Legal briefing | |

Change is in the air for UK data protection law

Overview

The Department for Digital, Culture, Media & Sport (DCMS) recently launched a consultation on reform of UK data protection laws, with the twin objectives of strengthening public trust in the use of data, and helping to drive economic growth and innovation. The consultation builds on the Government's National Data Strategy, published last year which set out plans to build a world leading data economy that works for everyone. 'Unlocking the power of data' is also one of the Government's top 10 tech priorities, and the Government's recently published National AI Strategy also highlights the importance of this consultation and the role of data protection in wider AI governance.  

The consultation is also part of a wider drive by the UK Government to change approach, now that we are no longer part of the EU and have more freedom over our direction of travel. Its recent approval of New Zealand's ex Privacy Commissioner, John Edwards, as the next Information Commissioner to follow Elizabeth Denham, and his pragmatic, no nonsense approach, is viewed by many as another important step towards reforming the strategic direction of UK data protection law and the ICO's enforcement of it.

We set out here the main changes to the existing data protection regime which have been put forward in the consultation. In summary, many businesses which have invested much time and resource in their GDPR compliance, will be relieved to know that the proposals in the consultation very much build on the existing UK GDPR, with suggestions for change where it is felt that this regime is not delivering as it should be, rather than proposing a whole sale change in direction. That said, the proposals do lean towards a more risk/outcomes based approach to data protection compared with the highly prescriptive nature of EU GDPR, and are expected by the Government to realise a net direct monetised benefit to the economy of £1.04 billion over a 10 year period.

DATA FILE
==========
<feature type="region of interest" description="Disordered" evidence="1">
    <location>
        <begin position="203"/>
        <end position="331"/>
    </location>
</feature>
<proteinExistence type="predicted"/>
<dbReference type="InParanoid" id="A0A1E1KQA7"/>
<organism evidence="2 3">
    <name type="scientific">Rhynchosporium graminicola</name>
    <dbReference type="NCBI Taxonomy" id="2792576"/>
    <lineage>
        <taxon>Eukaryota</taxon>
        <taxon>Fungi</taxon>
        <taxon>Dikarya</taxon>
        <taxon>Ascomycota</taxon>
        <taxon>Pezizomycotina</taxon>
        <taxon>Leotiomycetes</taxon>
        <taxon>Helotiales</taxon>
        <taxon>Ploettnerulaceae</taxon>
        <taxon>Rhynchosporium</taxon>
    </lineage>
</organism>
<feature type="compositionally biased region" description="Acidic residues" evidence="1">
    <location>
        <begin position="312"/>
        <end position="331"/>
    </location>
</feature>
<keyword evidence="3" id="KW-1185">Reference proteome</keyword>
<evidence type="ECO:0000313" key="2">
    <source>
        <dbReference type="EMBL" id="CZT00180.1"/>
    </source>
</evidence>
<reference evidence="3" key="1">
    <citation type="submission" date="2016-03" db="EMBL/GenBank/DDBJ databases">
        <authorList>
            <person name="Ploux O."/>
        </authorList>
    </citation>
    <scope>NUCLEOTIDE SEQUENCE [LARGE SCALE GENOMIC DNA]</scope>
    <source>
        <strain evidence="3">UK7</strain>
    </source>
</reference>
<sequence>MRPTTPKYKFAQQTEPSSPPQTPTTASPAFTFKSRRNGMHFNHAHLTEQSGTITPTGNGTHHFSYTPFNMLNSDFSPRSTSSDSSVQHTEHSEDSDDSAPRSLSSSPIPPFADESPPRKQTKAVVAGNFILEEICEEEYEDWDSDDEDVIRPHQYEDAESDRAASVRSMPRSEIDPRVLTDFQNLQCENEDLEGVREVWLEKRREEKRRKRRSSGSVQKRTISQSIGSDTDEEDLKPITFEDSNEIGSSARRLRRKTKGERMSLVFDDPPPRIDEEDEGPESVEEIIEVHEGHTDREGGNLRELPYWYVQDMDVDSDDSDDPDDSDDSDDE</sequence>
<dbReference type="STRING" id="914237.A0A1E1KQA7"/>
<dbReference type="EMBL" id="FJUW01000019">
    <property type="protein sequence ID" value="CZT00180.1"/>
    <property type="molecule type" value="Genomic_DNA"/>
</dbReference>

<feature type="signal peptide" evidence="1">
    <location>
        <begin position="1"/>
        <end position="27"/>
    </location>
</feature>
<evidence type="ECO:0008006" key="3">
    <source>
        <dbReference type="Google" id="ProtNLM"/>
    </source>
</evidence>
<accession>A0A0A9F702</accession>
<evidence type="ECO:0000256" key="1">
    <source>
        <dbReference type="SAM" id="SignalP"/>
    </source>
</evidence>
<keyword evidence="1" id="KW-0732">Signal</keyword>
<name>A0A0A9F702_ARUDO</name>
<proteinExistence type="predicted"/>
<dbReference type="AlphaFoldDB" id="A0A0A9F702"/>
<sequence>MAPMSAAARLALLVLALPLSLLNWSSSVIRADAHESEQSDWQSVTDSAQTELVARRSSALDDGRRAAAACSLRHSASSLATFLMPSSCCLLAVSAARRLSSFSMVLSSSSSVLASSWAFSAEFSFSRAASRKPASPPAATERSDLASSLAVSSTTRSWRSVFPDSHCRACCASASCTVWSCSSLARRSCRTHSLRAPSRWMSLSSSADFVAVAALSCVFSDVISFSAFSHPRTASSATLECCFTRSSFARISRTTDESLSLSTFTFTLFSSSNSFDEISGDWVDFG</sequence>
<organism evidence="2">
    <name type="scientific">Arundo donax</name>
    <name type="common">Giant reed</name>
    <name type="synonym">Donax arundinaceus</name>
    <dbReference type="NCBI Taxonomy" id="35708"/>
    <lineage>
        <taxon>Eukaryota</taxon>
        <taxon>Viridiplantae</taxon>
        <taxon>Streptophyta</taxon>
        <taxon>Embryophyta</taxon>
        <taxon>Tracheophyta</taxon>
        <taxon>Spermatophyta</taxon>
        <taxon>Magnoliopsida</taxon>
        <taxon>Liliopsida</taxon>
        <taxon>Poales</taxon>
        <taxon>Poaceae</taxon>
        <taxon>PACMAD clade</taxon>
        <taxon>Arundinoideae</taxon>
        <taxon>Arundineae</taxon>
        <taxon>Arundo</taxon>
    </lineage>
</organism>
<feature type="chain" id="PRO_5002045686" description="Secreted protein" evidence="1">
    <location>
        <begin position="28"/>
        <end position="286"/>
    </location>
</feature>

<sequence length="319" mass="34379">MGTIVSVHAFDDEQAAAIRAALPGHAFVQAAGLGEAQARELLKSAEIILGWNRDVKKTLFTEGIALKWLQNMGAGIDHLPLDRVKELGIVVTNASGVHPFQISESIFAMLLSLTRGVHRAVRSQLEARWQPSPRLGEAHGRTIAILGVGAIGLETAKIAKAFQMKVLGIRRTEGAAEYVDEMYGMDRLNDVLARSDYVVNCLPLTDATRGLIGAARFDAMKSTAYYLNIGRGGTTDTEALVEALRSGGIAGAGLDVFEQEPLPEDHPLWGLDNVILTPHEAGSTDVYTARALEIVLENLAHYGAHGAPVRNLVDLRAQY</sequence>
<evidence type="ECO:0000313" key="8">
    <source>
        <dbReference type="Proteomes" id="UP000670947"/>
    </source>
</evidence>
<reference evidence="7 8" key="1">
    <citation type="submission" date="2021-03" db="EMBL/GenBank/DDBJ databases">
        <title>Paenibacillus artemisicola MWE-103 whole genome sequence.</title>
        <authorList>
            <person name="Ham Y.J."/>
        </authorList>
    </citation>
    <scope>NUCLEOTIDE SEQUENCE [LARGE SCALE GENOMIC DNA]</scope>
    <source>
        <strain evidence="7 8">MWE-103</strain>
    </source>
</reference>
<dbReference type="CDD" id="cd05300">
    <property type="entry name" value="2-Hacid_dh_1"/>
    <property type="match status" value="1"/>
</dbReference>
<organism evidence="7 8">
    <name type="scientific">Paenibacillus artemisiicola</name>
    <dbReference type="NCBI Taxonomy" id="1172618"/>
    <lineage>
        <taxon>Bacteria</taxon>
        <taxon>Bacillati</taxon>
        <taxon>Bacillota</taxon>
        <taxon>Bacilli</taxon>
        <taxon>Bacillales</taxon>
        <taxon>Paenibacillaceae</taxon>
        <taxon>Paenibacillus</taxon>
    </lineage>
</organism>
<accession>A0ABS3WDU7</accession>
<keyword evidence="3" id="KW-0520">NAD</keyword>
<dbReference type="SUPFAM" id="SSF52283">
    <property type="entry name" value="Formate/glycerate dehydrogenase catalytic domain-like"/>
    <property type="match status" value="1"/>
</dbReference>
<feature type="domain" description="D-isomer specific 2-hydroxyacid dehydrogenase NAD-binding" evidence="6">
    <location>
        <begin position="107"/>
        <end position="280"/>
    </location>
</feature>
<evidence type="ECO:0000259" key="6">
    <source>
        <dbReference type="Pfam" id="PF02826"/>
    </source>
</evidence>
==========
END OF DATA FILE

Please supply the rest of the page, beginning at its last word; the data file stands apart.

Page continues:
Reducing compliance burdens for businesses/delivering better outcomes for people

This is the driver which will most probably result in the greatest change to organisations' compliance programmes, though the changes very much appear to address some common 'bug bears' that have emerged from the current regime. Proposals include:

  • introducing a more flexible and risk based accountability programme. Examples include the removal of the mandatory requirement on some organisations to appoint a data protection officer, and permitting organisations to replace the carrying out of data privacy impact assessments, with other, more appropriate tools for mitigating risk. Privacy management programmes tailored to the extent and nature of data processing which an organisation carries out would also be permitted;

  • the raising of the threshold at which a data breach becomes reportable to the ICO, so that breaches are only reportable if there is a 'material' risk to individuals, including production of further guidance as to what risks are considered to be 'non material';

  • introduction of a fee regime for individuals submitting data subject access requests and a cost ceiling for organisations which have to respond;

  • changes to the rules on the use of cookies and direct marketing, including allowing organisations to run analytics cookies and similar technology on websites without first obtaining the user's consent, and increasing the ICO's fining powers for breach of the Privacy and Electronic Communications Regulations to bring them in line with those under GDPR.

Boosting trade and reducing barriers to data flows

This is all about making it easier for organisations to transfer data internationally. The government plans to achieve this:  

  • through international partnerships, for example, by addressing data flow issues in trade agreements (as was done in last December's UK-Japan Comprehensive Economic Partnership Agreement);

  • through speeding up the process of making adequacy decisions in respect of third countries, and taking a pragmatic view about ensuring that equivalent standards of data protection are preserved in such countries. Please see our recent briefing for further details of DCMS' four step framework for granting adequacy decisions.

The consultation also considers greater use of alternative transfer mechanisms, certification schemes and derogations.